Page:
Whereas Ig and FNIII families have been expanded in invertebrates, a single gene with a D200 has been described in invertebrates: the dome gene in drosophila [15–17]. The HCR family is therefore an interesting example of a vertebrate specific LSE. Like other families of receptors involved in host defense, it mostly consists of highly diverging receptors (28% amino acids identities between the human and chicken IFNAR2 proteins) [4, 18]. Together with the difficulty of predicting genes from genomic sequences, this explains why the comparison of the predicted human and Fugu proteomes did not allow the identification of the complete repertoire of HCR in Fugu . Depending on the conserved amino acids residues, HCRs can be divided in two classes: Class I and Class II. Class II consists of the Tissue Factor, the receptors for interferons and the receptors for IL10 and its related cytokines(IL10, IL19, IL20, IL22, IL24 and IL26). Class I consists of all other HCRs [9, 10]. Their cognate ligands have been called class I and class II helical cytokines. Genes for HCRI have been described in the major vertebrate groups including fish, birds and mammals, but HCRII have only been described in birds and mammals [10, 18, 19, 20, 21]. The question is therefore open as to whether the HCRII expansion is amniote specific or not. The recent efforts to sequence genomes from fish offer an interesting opportunity to answer this question.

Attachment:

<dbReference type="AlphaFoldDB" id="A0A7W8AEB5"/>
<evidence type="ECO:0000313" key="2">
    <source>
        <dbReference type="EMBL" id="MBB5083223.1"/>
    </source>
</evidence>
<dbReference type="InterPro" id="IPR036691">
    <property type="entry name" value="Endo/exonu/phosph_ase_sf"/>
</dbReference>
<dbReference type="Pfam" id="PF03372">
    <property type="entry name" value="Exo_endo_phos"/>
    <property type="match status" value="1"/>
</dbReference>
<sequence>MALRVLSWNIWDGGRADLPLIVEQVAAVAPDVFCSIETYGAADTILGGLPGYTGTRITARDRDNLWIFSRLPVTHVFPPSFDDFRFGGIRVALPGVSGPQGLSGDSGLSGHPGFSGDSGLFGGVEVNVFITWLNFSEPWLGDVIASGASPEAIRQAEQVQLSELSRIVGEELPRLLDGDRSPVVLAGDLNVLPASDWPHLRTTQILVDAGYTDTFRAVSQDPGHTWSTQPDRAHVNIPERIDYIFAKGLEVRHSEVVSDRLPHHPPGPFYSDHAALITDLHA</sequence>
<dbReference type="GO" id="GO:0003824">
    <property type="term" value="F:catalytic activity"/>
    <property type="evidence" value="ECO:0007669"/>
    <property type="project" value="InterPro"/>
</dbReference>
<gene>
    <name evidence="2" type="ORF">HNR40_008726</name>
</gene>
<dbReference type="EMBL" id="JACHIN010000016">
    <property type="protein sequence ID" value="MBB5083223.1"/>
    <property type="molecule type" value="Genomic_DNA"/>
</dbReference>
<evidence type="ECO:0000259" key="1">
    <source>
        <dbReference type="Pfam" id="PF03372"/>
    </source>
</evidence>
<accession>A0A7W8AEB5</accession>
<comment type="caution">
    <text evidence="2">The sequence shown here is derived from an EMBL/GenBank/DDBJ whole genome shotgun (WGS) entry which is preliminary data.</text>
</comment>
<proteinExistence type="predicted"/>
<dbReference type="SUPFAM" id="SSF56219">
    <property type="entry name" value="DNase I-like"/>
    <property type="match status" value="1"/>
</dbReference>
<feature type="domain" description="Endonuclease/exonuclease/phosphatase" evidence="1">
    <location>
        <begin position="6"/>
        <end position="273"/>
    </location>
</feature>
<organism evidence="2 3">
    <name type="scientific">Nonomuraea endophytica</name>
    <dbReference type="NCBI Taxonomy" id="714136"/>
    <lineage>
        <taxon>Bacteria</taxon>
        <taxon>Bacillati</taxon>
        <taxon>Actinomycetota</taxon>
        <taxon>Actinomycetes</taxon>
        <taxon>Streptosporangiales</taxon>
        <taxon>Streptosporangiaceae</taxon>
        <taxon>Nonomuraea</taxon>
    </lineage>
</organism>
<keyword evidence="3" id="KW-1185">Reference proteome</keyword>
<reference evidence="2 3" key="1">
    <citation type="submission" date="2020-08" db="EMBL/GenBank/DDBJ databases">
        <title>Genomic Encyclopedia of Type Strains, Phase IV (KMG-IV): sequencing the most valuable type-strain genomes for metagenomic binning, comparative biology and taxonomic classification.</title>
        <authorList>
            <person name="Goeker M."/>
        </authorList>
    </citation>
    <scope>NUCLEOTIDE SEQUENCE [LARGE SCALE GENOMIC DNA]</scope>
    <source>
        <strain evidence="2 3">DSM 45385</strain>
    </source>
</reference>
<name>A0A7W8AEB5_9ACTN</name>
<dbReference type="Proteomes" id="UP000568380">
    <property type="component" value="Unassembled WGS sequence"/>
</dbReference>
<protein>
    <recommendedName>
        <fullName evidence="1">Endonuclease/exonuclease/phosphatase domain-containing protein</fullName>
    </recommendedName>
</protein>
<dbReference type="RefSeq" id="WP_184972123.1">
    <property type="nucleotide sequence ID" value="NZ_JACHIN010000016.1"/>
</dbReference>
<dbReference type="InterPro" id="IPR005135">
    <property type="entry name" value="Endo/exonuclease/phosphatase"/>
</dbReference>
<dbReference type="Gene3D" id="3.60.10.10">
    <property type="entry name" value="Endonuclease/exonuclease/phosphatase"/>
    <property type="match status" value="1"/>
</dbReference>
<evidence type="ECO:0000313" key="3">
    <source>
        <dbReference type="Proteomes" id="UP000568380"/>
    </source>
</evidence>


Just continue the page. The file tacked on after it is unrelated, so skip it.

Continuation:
Interestingly, the intron/exon structure of the vertebrate HCR genes is strictly conserved in all the family: like the exons coding for the Igs and the FNIII, the exons coding each SD100 are bordered by phase 1 introns, but what is specific for D200s is that SD100As are encoded by two exons with an internal phase 2 intron falling at the level of the third β strand and that SD100Bs are encoded by two exons with an internal phase 0 intron falling at the level of the fourth β strand [22–24]. Intron/exon structures can thus be used as a criterion for the identification of homologs in distant species.
We decided to use the genomic data from Tetraodon nigroviridis to look for the genes coding the class II HCR (HCRII) and their ligands. The main interest of T. nigroviridis is both its completely sequenced compact genome and the ease with which it can be maintained in the laboratory and used for experiments. We report here the complete description of the T. nigroviridis class II HCR repertoire and show that its diversification from common ancestral elements has occurred independently in fish and mammalian lineages. We have also characterized two ligands for these receptors.